K is for Knockando

Knockando Woolmill

K is for Knockando – or to be more precise Knockando Woolmill.  Meaning Hill of Commerce in Gaelic this ancient wool mill in place since 1746 for the local farmers to bring their fleeces to be converted into fabric or knitting yarn is still working today using local wool.


Open seasonally you get the chance to experience the sights and sounds of a working Woolmill and learn the rich history of the site. Knockando is the winner of an EU Cultural Heritage Award in 2016 which makes your visit a real opportunity to take a step back in time and see how a Scottish woollen mill really worked for a community.

Experience the well-preserved housing examples of living conditions in this picturesque wool mill. I love walking through the restored housing imagining the lives of people through the centuries that worked in this Mill.


Remember this Mill started as a service for the local farmers and then mechanised to keep up with the Industrial Revolution making some of the processes easier. Today the Mill produces luxury woollens and yarns for local estates and different markets – you may see or recognise some examples on your tour.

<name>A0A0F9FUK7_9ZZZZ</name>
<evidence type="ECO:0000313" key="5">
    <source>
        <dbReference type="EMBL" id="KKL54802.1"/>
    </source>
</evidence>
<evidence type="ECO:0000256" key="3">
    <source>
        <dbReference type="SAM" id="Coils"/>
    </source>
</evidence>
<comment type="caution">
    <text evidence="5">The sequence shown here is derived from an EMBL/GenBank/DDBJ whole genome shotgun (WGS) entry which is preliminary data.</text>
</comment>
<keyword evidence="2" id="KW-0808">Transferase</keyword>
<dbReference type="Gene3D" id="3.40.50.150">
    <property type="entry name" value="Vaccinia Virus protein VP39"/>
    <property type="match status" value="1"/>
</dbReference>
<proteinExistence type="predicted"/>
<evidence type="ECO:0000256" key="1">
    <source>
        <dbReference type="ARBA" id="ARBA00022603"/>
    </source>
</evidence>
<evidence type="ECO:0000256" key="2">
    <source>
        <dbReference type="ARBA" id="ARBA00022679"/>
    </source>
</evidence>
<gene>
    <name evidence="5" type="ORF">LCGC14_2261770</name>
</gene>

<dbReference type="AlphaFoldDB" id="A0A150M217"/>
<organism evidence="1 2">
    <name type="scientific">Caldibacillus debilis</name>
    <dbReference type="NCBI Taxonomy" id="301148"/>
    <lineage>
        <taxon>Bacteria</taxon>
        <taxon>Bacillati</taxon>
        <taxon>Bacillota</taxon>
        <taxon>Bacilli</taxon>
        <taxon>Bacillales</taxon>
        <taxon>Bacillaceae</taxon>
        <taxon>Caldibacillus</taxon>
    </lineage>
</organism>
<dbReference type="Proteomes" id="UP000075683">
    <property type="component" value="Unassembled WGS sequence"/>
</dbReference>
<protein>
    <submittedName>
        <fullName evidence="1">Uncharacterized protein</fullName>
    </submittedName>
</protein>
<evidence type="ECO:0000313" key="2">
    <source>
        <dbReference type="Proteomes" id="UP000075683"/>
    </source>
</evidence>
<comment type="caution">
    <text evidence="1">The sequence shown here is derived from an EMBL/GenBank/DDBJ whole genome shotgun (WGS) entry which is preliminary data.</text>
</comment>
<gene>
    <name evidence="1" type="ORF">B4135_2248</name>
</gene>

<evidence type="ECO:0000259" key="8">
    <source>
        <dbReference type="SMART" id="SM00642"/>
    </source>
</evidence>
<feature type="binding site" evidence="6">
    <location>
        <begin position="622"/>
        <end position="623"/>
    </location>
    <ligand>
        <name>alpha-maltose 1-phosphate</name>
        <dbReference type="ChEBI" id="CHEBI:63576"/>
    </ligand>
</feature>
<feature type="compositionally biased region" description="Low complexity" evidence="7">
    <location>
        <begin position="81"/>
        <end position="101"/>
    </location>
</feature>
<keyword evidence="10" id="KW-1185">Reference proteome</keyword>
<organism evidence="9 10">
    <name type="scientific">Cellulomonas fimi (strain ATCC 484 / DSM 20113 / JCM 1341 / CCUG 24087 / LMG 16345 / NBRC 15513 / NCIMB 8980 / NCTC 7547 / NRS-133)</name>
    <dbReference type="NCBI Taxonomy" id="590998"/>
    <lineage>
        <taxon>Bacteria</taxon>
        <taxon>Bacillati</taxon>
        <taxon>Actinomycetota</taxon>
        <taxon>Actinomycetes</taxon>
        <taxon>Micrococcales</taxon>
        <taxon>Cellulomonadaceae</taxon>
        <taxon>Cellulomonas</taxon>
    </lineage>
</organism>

The shop is a treasure trove of exquisite gifts for yourself or your friends.

In a  bygone era of everything being sourced locally, it is gratifying to see that the habits for the monks at Pluscarden Abbey are made by Knockando – a true taste of the local community. So if visiting the beautiful Abbey take note.

Don’t forget Knockando Shop and Cafe!

Make sure you leave enough time to visit the shop and maybe find a little piece of Moray history to take home with you. There are some beautiful scarves, throws and other delightful gifts plus a charming café.

While you are in the area you have the option to admire the stunning River Spey or walk along some of the Speyside Way and visit Cardhu distillery.